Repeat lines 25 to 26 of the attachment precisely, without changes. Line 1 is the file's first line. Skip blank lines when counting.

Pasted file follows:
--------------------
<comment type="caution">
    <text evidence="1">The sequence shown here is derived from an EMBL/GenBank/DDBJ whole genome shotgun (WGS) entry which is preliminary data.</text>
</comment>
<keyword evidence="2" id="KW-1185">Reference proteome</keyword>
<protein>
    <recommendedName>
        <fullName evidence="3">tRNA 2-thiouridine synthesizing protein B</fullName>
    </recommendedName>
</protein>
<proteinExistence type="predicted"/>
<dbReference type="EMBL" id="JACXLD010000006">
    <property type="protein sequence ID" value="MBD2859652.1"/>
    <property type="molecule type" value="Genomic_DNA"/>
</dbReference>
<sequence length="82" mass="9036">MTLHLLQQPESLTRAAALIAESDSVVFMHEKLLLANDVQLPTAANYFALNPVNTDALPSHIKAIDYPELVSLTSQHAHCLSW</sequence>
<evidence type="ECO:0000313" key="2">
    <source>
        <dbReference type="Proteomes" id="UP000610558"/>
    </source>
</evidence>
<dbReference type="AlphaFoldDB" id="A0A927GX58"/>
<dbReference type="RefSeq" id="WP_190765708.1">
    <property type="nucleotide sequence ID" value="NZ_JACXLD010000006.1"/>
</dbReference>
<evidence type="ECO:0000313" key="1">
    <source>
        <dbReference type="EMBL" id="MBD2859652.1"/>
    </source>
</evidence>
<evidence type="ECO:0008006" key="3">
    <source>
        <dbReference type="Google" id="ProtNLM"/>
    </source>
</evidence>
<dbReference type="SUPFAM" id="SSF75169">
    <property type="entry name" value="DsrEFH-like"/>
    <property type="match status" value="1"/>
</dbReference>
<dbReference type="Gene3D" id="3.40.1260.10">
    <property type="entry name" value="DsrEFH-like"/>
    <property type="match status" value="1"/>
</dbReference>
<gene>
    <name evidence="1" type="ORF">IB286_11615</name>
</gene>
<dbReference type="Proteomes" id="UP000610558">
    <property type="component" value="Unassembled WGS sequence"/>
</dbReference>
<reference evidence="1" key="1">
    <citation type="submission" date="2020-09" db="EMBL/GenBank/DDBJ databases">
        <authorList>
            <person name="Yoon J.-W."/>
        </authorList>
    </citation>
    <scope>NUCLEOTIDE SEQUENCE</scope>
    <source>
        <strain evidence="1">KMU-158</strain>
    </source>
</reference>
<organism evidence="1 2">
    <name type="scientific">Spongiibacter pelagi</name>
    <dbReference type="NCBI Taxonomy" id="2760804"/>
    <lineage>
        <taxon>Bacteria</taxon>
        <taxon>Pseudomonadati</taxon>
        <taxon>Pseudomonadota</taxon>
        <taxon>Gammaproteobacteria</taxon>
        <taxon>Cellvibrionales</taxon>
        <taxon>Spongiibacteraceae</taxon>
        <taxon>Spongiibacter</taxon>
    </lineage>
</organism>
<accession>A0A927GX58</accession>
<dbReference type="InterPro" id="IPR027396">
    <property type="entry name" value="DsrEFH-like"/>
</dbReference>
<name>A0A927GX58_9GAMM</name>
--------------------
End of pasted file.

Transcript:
<evidence type="ECO:0000313" key="1">
    <source>